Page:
Parents that are concerned about the surge in school districts in America which lease-out rooftops directly above their children’s heads for the placement of high power microwave transmitters — have something new to worry about according to the Wall Street Journal.
Turns out that there is somewhere around 30,000 non-compliant cell phone towers in the USA that expose unsuspecting residents, school children and even their maintenance workers to dangerous levels of microwave radiation.
On Oct. 2, 2014. Ianthe Jeanne Dugan and Ryan Knutson did a story for the WSJ, Cellphone Boom Spurs Antenna-Safety Worries.
They found of the more than 300,000 cell phone tower locations—rooftops, parks, stadiums and schools—(which is nearly double the number from 10 years ago), that “One in 10 sites violates the rules“. This is according to six engineers who examined more than 5,000 sites during safety audits for carriers and local municipalities, underscoring a major safety lapse in the wireless tower network that transmits microwave radiation to your cell phone.
At a time when the health effects of cell phone radiation are being debated world-wide, the WSJ uncovers that cell tower carriers are not being held accountable for the health risk caused by unsafe cell phone tower installation. The FCC has issued just two citations for safety violations since adopting the rules in 1996. The FCC says it lacks resources to monitor each antenna.
“It’s like having a speed limit and no police,” said Marvin Wessel, an engineer who has audited more than 3,000 sites and found one in 10 out of compliance.
The engineer went as far as showing the journalist first hand how commonplace it is to find cell phone towers putting nearby residents at risk from wireless radiation.
Mr. Wessel strolled through a residential area near Echo Canyon Park and spotted lawn chairs near a T-Mobile cell phone antenna painted brown to match a fence. His radiation meter showed emissions were well above radio frequency radiation safety limits.
After being alerted by The Wall Street Journal, T-Mobile added warning signs and roped off a patch in front of the antenna with a chain. “The safety of the public, our customers and our employees is a responsibility that all of us here at T-Mobile take very seriously,” said a T-Mobile spokeswoman.
At high levels, microwave-frequency radiation can cook human tissue, the FCC said, potentially causing cataracts and temporary sterility and other health issues.
The National Institute for Occupational Safety and Health began studying that question after the World Health Organization in 2011 categorized RF radiation as a possible carcinogen, based on research by over 30 scientists, said Gregory Lotz, the top RF expert for Niosh. And the National Toxicology Program at the National Institutes of Health is exploring lower-level RF exposure.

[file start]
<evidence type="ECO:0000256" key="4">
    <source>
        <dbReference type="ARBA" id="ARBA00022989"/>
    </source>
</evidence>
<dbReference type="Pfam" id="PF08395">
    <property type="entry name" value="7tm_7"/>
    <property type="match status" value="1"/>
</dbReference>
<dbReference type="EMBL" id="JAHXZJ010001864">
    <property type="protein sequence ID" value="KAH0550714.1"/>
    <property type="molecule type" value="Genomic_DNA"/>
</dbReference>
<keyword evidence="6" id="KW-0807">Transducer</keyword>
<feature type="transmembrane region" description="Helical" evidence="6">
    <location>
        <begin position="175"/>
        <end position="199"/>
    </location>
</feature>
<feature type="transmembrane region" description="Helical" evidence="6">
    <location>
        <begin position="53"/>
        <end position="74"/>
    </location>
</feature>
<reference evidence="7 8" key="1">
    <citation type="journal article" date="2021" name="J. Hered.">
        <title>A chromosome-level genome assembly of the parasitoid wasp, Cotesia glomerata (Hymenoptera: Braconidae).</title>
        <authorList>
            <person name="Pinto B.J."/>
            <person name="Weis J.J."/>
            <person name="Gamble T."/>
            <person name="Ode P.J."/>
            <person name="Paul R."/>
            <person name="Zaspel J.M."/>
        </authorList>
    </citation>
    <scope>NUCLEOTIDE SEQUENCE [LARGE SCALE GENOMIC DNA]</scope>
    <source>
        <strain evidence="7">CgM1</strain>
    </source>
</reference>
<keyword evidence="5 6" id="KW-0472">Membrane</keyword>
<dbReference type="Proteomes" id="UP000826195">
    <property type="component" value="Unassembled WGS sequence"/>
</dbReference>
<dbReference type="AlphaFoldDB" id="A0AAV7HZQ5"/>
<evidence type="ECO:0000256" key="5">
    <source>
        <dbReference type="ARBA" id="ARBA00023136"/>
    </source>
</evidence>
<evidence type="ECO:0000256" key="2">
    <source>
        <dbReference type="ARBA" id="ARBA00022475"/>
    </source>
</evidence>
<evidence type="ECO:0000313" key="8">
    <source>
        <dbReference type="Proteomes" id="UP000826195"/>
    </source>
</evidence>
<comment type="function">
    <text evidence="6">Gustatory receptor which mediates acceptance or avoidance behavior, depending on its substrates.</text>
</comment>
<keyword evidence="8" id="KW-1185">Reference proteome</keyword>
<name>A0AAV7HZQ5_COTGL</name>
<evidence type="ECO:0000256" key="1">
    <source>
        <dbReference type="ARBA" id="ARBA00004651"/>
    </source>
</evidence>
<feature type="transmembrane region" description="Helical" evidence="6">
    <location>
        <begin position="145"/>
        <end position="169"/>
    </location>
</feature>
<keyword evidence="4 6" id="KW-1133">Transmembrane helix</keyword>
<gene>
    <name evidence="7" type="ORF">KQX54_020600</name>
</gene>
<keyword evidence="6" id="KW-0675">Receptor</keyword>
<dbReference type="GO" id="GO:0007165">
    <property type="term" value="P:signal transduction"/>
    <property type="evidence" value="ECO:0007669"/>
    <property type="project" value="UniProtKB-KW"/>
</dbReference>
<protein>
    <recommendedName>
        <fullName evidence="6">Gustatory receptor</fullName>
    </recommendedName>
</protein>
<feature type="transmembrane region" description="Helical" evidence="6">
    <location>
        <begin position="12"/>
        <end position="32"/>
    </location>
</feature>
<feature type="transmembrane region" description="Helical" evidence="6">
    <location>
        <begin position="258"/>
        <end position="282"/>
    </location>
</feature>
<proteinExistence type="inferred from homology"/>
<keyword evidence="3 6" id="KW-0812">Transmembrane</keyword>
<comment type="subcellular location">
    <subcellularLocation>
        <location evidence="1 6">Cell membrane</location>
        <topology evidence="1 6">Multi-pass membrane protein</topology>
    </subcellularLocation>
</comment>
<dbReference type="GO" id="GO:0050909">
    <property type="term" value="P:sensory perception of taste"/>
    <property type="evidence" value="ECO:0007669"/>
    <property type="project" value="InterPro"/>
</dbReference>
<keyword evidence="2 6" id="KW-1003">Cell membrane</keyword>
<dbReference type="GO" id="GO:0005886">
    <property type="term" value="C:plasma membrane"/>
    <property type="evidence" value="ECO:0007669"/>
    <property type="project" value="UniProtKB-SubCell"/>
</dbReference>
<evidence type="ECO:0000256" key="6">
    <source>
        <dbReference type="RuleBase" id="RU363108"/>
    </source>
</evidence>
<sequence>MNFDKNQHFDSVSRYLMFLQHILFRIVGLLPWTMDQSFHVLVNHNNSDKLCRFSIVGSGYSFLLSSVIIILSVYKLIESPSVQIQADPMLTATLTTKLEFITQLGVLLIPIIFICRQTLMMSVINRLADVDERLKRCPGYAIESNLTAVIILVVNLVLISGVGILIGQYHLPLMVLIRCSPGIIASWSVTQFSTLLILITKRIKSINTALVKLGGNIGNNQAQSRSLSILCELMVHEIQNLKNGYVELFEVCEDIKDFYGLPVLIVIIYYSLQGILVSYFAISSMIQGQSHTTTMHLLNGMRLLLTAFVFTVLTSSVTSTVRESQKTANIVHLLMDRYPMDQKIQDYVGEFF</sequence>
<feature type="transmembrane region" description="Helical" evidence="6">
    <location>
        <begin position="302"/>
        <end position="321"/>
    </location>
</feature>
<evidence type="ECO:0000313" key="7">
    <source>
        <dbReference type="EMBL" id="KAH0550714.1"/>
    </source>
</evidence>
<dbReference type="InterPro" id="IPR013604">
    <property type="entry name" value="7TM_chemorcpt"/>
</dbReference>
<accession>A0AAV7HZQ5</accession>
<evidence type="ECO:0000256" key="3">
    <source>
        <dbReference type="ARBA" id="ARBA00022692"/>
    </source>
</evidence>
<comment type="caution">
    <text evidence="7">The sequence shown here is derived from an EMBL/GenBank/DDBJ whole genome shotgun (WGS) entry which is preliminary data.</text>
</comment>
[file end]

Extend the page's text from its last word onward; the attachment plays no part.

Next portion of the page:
An FCC guideline written after the rules were adopted notes studies showing “relatively low levels” of RF radiation can cause “certain changes in the immune system, neurological effects, behavioral effects,” and other health issues, including cancer.
Insurers are becoming concerned, and many will not insure against health risk from cell phone radiation. Hartford Financial Services Group Inc. and A.M. Best Co., the insurance-rating agencies, have flagged RF Radiation as an emerging risk. They wrote in a 2013 report that if RF radiation is linked to health problems it “could ultimately lead to large losses.”
What are the chances that one of these unsafe cell phone towers is exposing your children to hazardous levels of radiation?
More probable than you think according to Dallas Independent School District. The Dallas ISD currently has 17 leases with cellular communication companies who pay to use the property. Fifteen of those antennas are currently on campuses where school children spend much of their day.
Some of the school campuses already exposing the children to cell tower radiation include Lincoln High School (just outside the building), and the football field light tower at Hillcrest High School. W.T. White High School will also be getting an antennae in the near future. The contracts bring in revenue for DISD — nearly $400,000 per year.
But is it worth risking the health of our children knowing 1 in 10 aren’t even in compliance with safety guidelines?
Parents at one Dallas ISD elementary school don’t think so, and squashed a plan to put a cell phone tower on top of a school building.
Approximately 50 moms and dads attended, listening to a presentation from a Verizon representative.
Verizon proposed camouflaging the cell phone equipment on the school, installing it on the outside of a smoke stack and then wrapping the smoke stack in a faux brick façade. But most of the objections had nothing to do with looks.
“I have two children here, and I just don’t want a cell phone tower near children. I don’t see any reason,” said parent Julie Graves. “It’s about radiation exposure and brains development. They really just don’t have any data on safety.”
Graves was one of several parents in attendance who voiced objection.
In the end, the DISD representative in attendance — the district’s property manager — asked for a vote.
When nearly everyone raised a hand in opposition, the Verizon and DISD representative said it was over.
For the safety of your children, RF Safe pleads that all parents do the same whenever a cell phone tower is being placed on your child’s school grounds!